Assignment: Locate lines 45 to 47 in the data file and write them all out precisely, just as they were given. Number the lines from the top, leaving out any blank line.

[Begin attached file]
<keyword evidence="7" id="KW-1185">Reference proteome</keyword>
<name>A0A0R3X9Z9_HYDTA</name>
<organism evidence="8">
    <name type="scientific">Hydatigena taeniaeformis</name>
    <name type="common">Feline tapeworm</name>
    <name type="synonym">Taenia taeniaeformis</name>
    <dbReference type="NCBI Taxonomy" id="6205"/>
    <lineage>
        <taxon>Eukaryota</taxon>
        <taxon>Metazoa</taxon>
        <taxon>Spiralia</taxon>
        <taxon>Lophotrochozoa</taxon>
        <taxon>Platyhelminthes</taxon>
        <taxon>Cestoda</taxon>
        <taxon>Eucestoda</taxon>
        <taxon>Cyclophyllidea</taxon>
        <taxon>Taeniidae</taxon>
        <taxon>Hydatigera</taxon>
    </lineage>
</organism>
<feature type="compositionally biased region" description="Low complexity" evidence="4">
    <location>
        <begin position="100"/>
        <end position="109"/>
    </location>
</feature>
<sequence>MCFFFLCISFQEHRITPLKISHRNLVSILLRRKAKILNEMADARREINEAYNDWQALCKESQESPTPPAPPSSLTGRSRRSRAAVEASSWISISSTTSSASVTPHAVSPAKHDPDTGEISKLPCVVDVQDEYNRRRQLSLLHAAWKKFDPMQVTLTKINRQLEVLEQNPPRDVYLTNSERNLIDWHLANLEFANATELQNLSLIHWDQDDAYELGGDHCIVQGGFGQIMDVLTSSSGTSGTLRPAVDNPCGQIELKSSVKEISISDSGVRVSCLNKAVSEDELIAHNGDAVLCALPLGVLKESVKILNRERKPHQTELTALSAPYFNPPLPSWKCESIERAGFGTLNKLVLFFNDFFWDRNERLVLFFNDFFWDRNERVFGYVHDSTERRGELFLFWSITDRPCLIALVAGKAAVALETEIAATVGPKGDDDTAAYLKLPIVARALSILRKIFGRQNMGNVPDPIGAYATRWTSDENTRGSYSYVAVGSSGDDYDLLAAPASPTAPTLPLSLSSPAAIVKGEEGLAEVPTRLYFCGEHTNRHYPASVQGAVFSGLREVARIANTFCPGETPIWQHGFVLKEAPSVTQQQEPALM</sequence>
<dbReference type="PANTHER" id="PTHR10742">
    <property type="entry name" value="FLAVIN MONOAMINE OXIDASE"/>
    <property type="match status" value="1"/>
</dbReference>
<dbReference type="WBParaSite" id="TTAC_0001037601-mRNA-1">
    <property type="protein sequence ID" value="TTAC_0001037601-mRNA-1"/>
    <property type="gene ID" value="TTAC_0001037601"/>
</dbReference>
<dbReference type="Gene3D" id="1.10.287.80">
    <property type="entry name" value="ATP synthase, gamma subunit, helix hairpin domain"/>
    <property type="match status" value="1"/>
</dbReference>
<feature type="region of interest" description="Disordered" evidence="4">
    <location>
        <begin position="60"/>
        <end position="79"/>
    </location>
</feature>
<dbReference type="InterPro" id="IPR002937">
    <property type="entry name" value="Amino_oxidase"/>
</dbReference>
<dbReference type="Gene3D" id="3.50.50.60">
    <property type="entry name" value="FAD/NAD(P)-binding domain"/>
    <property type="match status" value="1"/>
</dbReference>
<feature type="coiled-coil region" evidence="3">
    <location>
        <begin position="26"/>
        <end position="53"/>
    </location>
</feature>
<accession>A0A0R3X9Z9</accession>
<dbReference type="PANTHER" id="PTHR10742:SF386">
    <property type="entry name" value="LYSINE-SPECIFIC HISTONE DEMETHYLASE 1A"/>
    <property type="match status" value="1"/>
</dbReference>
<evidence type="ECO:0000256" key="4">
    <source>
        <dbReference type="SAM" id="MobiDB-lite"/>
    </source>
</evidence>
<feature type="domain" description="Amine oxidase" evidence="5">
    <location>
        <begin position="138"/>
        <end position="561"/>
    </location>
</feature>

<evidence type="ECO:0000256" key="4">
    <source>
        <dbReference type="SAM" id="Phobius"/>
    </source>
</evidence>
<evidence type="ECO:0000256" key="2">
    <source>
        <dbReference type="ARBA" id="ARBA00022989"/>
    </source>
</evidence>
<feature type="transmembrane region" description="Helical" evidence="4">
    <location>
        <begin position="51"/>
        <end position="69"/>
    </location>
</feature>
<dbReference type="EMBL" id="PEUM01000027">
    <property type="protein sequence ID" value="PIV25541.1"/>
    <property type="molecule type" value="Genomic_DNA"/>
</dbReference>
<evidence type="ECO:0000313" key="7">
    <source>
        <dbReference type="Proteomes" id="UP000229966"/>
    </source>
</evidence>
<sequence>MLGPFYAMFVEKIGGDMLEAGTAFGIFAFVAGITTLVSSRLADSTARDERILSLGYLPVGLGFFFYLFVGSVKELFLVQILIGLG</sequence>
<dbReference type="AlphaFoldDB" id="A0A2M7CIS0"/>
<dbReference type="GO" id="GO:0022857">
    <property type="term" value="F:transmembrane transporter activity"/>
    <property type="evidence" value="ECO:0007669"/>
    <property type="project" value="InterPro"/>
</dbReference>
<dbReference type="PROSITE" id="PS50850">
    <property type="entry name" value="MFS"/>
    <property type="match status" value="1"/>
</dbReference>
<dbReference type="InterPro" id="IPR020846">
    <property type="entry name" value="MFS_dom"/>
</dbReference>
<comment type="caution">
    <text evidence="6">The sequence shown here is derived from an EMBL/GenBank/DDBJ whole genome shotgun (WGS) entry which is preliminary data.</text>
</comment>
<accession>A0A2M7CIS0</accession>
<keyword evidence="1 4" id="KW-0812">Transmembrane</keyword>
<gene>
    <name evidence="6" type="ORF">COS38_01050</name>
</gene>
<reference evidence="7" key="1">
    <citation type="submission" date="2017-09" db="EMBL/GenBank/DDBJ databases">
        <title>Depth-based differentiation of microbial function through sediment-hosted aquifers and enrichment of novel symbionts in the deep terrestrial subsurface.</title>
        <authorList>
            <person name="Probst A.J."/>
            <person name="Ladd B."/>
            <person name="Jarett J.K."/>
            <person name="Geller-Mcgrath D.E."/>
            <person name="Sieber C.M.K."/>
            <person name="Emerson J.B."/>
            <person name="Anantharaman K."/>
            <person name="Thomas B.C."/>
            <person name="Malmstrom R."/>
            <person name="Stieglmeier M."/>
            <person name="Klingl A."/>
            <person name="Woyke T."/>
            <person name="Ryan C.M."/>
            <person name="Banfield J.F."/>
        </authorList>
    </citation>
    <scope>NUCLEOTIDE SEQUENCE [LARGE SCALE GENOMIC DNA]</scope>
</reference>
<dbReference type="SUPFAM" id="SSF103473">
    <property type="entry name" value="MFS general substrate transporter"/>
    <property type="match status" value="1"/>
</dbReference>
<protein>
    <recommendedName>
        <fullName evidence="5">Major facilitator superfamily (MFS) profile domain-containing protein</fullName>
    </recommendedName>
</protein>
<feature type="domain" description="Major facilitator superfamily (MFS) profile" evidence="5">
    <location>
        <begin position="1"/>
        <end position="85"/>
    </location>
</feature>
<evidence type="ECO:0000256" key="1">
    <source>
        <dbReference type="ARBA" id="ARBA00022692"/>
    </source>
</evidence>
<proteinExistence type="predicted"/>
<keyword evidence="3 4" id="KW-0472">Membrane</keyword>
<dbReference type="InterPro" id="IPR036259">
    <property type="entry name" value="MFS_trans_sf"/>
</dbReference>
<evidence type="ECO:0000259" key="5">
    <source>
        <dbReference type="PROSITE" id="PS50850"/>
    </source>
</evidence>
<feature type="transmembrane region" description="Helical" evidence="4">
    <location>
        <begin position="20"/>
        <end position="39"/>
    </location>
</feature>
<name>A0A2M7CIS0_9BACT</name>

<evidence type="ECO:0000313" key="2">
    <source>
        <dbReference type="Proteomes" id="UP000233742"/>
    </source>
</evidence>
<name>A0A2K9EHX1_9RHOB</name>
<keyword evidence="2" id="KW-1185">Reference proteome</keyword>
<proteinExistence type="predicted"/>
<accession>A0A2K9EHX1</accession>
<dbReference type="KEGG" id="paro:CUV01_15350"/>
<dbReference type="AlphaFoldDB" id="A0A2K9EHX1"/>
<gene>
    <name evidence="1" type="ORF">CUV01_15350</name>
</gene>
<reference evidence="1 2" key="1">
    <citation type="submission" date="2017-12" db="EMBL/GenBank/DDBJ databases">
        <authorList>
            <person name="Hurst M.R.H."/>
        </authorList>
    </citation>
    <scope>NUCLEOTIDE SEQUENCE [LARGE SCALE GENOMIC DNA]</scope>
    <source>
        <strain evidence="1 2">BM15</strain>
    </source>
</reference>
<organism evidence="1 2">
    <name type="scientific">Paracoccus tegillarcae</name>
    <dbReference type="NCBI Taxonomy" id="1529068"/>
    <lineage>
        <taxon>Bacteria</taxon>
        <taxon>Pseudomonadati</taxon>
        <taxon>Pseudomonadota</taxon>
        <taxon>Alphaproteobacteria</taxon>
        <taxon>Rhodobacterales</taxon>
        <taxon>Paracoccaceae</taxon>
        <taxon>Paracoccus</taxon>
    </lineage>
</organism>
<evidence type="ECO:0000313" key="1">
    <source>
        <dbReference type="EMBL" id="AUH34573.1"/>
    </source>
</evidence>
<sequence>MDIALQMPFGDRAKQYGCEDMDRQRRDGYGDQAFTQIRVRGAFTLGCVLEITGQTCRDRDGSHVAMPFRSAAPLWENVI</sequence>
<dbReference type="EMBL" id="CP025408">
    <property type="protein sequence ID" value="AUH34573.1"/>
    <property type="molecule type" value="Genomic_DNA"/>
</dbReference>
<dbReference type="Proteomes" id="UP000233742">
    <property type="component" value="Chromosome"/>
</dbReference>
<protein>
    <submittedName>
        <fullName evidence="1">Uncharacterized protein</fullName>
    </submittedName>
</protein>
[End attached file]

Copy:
</feature>
<dbReference type="InterPro" id="IPR002937">
    <property type="entry name" value="Amino_oxidase"/>